There was also some hard evidence that something automotive was in the works at Apple. In 2017, the company got a permit from the California Department of Motor Vehicles to test self-driving on public roads in the state. Cook also said that the company was working on autonomous driving software around this time. And in 2018, an Apple test car (made by Lexus) was rear-ended by another car (driven by a human), offering further proof that Apple was still doing something in the space. But an actual car produced by Apple seemed increasingly unlikely though not completely out of the question. Meanwhile, Apple had yet to confirm it was working on an actual car.
At the beginning of 2019, it looked like Project Titan, whatever it was, was on the brink of death. Apple laid off 200 people on the Titan team in January, but in June, it acquired a struggling autonomous-driving startup, renewing hopes that Titan was still going. Other than that, it seemed as though the company’s interest in self-driving technology was waning; its test cars logged far fewer miles in 2019 than in 2018.
While there were reports throughout 2020 that indicated that Apple has revived plans to produce its own cars — the rumor blog Apple Insider has dutifully cataloged patents filed by the company for everything from motors to self-tinting windows — Reuters’s December report was a definitive sign. The report also said that Apple will use its own self-driving technology and build its own cars, marrying the two phases of Project Titan into one product. CNBC echoed this, quoting a source who said that the car was “designed to operate without a driver.” This, CNBC said, could indicate that the Apple car’s first customers will be food delivery services and self-driving taxis — not the general public. So don’t start saving up for an Apple car just yet.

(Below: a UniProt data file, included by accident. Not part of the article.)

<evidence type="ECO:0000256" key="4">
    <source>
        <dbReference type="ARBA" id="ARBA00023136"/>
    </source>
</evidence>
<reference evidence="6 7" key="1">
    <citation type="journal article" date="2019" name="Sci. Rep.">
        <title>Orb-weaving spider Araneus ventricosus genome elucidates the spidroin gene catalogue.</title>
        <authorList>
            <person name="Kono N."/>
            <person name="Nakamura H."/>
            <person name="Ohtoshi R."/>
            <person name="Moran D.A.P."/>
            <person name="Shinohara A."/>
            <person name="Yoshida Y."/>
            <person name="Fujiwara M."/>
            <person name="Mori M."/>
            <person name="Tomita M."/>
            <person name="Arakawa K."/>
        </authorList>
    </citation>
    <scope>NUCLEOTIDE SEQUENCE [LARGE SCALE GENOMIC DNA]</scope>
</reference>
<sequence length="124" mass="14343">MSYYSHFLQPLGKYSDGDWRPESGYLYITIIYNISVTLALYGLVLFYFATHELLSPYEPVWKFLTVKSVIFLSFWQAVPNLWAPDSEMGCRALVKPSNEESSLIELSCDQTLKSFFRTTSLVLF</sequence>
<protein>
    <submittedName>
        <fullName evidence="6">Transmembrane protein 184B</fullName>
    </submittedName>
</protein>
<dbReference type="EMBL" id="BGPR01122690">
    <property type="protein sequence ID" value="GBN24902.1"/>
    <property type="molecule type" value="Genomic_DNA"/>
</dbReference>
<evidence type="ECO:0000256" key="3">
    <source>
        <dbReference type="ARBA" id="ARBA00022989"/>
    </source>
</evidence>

And, according to Reuters, Apple is hoping to bring something new to the table with a battery design that will make electric car batteries cheaper and last longer. One person involved in the project described the battery technology as “next level.” Apple’s focus on battery design makes a lot of sense, given Apple’s work on improving batteries in its existing products. We may be seeing some of the technology Apple hopes to incorporate into Project Titan now; the iPhone 12 Pros and iPad Pros come with LiDAR sensors, which self-driving cars use to map out their surroundings and detect nearby objects.
The auto industry has continued to slowly push into the electric and autonomous car markets. But the Apple car looks like a threat to Elon Musk’s Tesla, perhaps more than any other carmaker at this point (Apple has even made a habit out of poaching Tesla employees), Musk hasn’t seemed too thrown by the possibility. He, did however, admit that he tried to sell Tesla to Apple, but Cook wasn’t interested.
During the darkest days of the Model 3 program, I reached out to Tim Cook to discuss the possibility of Apple acquiring Tesla (for 1/10 of our current value). He refused to take the meeting.
— Elon Musk (@elonmusk) December 22, 2020
Of course, any report about Apple’s future comes with plenty of caveats and little certainty, as demonstrated by the car’s path up to this point. But there does appear to at least be a path now. Now we’ll see if anything drives down it.
As it has all along, Apple declined to comment.